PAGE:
The entire decision often rests on the quality of your references. It is very hard to quickly gin up references. You either have stellar references or you don’t. Even your biggest supporters will share your weaknesses and area for improvement with prospective LPs. Even though I’ve now raised four different funds, I couldn’t believe how much referencing went on this time. There is nowhere to hide. However you’ve treated others and behaved, it will be surfaced — for better or worse. LPs are looking at the history
It sounds corny, but I befriended a good deal of LPs who passed on me very quickly but were so nice and helpful (as people) that i sent them tips on new interesting funds and managers, some of which even led to them making an LP investment. Once you accept that most LPs are decent people and that they’re going to say “no,” it becomes easier to simply have a conversation with them. Some of them are really far away from our world of startups and VC funds; yet, some of them are incredibly deep into it and know way much more than even popular fund managers do. Sure, there will be some that you meet that you hope to never see again, but it’s a very small minority.
I held two official closes. The first close was half-way through the campaign, and most of my insiders re-upped and some super-sized. Looking back, I thought I would have more of the fund done by then — but, no, not even close. In the second-half of the campaign, I turned on the jets and just focused on the institutions. Seven business days before I was set to give it up and go with what I had, I finally got a string of institutional LP commits, like dominoes falling. It was really random. If you follow NBA history, it was like the Pacers-Knicks game where Reggie Miller hit all those three-pointers at the end. It felt like that. I got lucky, but it was really close.
Phase 3: The Closing Mechanics
I only can share some high-level learnings here:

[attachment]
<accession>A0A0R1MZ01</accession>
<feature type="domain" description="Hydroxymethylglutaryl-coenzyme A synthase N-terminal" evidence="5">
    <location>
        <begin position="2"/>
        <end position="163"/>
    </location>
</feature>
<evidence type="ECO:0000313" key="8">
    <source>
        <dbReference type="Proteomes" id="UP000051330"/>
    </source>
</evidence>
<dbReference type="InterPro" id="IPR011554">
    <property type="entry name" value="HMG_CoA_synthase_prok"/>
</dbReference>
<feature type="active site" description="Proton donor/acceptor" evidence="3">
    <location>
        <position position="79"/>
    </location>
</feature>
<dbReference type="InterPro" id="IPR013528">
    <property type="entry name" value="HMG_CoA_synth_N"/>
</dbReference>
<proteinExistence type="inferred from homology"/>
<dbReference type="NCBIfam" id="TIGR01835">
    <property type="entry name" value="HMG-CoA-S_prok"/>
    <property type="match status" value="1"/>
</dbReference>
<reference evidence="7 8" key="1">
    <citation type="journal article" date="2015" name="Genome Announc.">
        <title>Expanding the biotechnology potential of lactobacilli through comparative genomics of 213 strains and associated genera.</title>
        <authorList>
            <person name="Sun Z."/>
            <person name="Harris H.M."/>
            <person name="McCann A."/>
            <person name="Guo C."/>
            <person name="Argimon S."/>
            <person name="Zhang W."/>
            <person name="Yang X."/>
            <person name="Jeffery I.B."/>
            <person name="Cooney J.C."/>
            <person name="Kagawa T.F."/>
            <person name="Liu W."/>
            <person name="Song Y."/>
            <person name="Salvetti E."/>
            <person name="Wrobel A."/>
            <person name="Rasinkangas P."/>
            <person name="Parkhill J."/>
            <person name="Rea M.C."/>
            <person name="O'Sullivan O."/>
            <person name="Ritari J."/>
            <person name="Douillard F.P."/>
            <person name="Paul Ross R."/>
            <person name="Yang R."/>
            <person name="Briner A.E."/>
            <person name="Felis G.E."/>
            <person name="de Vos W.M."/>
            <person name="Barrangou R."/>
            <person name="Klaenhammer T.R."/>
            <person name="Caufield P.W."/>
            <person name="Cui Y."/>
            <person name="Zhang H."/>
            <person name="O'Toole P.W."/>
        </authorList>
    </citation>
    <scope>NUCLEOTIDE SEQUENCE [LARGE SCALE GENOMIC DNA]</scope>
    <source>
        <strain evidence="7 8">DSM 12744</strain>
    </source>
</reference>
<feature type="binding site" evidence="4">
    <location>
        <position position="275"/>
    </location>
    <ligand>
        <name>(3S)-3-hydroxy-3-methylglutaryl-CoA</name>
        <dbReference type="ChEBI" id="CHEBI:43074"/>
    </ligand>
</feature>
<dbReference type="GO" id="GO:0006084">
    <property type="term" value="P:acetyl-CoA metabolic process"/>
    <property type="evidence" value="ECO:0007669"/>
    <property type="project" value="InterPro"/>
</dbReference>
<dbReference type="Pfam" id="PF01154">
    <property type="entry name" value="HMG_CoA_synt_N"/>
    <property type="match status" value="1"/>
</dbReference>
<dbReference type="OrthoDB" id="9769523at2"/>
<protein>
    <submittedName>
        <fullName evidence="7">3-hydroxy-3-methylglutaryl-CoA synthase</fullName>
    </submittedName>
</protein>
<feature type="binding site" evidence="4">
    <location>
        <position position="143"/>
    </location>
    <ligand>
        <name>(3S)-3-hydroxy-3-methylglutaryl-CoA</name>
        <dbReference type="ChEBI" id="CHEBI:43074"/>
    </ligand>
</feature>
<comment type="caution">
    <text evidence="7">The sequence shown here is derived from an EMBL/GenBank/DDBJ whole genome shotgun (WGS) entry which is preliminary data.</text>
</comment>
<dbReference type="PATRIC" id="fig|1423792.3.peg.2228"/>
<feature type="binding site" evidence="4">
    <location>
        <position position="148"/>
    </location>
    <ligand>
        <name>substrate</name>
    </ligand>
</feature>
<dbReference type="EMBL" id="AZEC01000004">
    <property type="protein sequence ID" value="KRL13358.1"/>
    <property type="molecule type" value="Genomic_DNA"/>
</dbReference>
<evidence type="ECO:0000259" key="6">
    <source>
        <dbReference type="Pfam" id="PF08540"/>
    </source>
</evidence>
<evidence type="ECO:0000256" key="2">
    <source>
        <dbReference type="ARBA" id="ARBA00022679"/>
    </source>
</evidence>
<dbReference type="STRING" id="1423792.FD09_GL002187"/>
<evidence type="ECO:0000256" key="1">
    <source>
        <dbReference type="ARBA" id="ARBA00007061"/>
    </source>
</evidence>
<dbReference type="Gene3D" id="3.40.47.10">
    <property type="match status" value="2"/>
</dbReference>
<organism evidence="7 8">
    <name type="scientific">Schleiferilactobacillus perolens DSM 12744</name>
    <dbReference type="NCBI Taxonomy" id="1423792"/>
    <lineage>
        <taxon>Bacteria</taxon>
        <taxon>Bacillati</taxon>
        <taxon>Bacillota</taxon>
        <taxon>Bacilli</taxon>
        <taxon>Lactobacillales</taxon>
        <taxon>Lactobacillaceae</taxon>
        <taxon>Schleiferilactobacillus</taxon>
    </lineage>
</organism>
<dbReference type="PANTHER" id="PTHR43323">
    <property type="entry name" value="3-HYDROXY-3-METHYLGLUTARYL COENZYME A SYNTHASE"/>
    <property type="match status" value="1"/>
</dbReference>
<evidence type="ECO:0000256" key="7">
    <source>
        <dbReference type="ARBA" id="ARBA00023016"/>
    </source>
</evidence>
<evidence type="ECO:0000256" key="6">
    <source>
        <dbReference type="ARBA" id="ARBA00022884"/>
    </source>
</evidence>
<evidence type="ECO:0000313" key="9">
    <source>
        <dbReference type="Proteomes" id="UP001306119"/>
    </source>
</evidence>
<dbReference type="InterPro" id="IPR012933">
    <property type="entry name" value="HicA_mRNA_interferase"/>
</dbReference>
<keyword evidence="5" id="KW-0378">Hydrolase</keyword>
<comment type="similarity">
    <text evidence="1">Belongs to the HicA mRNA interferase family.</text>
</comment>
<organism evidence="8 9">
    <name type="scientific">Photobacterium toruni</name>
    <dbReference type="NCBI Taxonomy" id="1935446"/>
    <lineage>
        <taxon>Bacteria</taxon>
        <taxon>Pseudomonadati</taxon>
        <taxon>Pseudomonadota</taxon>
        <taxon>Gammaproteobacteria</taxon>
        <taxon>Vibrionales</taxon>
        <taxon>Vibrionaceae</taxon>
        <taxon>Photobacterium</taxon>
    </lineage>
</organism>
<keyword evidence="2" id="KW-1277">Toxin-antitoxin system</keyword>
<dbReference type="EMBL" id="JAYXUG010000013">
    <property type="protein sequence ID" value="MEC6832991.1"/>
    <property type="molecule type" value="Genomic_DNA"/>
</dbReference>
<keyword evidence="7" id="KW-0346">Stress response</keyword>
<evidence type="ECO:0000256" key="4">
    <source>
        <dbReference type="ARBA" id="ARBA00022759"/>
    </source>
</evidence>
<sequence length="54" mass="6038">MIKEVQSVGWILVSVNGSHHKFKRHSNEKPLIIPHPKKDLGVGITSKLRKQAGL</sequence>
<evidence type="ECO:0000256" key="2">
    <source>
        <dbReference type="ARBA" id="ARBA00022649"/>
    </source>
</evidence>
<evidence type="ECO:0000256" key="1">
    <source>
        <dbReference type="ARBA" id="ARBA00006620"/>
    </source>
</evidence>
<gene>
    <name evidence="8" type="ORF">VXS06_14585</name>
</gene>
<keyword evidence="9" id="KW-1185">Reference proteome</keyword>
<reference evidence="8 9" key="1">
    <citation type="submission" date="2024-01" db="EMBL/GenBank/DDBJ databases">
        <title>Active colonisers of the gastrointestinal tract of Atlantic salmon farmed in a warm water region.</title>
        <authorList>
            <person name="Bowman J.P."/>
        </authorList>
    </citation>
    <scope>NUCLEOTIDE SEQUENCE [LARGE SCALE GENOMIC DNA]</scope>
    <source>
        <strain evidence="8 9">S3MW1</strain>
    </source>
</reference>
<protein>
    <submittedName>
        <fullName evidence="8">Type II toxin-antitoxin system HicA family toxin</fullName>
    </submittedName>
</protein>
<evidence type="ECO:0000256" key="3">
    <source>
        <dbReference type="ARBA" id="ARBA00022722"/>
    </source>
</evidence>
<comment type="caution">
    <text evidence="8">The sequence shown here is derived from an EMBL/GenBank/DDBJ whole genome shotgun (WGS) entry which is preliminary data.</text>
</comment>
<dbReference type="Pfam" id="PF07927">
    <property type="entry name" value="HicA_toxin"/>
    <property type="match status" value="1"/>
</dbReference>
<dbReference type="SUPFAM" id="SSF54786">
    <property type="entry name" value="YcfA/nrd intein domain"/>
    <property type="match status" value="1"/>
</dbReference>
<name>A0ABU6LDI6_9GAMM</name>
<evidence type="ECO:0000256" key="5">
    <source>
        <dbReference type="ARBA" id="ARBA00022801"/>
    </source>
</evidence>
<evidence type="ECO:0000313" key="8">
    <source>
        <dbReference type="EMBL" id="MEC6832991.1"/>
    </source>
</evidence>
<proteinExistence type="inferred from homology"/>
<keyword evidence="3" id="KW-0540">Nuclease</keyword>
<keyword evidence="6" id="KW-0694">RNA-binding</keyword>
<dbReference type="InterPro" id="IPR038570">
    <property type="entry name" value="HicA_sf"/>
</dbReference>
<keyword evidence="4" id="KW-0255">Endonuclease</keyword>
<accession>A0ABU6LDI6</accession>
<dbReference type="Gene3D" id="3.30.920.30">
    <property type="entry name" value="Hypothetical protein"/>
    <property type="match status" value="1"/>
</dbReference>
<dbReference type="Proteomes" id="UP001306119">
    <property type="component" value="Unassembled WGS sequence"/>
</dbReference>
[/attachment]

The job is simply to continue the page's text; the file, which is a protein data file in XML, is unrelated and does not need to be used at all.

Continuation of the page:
1/ Good legal counsel matters. It is an art to line up these different LPs at the same time and on the same terms.
2/ No one but you has the deep urgency to close. You have to be fierce in pursuit of the close. Some people will get annoyed with it, but you have to close it out.
3/ Expect a major curveball. I can’t say what it will be, but expect to be taken by surprise and roll with it.
[Big disclaimer — I cannot emphasize enough how many people you will need to help you and advocate for you to get over the finish line. I have been in awe of what others have done for me. All the reference calls, extra nudges over text, and pounding the table even in cases when it didn’t work out. I will go through this process and thank folks properly in the coming weeks.]
I hope this helps folks out there. I hope you’ll notice this isn’t as detailed as it could be. I think the process can be pretty simple and straightforward. Set up the materials properly, be human in the meetings, follow-up with precision, and drive people to a decision and close. Lots of folks have been asking me recently “How did you do it?” so I thought it would be only fair for me to share it more broadly and expand on key areas over the next few weeks. Good luck out there!
If you’re a new or relatively-new VC, you simply must download or stream this new 20 Minute VC interview of Michael Dearing of Harrison Metal (download here). Harry Stebbings does a great job with this one. There are two key reasons to spend the time to listen to this — One, Michael is obviously known to be one of the Valley’s pure outstanding investors, and two, as he rarely opines so publicly, the wisdom he shares toward the end of this podcast with respect to fund management is gold. While a new investor can raise capital, build a network, and pick companies with somewhat relative ease, the art of managing a fund, portfolio, and multiple funds and companies across rounds and markets is very difficult to just pick up. Instead, fund management takes time, requires making mistakes, needs mentorship and guidance, and so forth. For me personally, it is both a topic I’m obsessed about and also struggle to learn. There isn’t much of a shortcut in that process, but I think this short podcast actually provides a little sliver of a shortcut.
There is lots of other great stuff in the interview, I won’t summarize it all here because you should hear it. The topics which stood out to me as they relate to fund management are: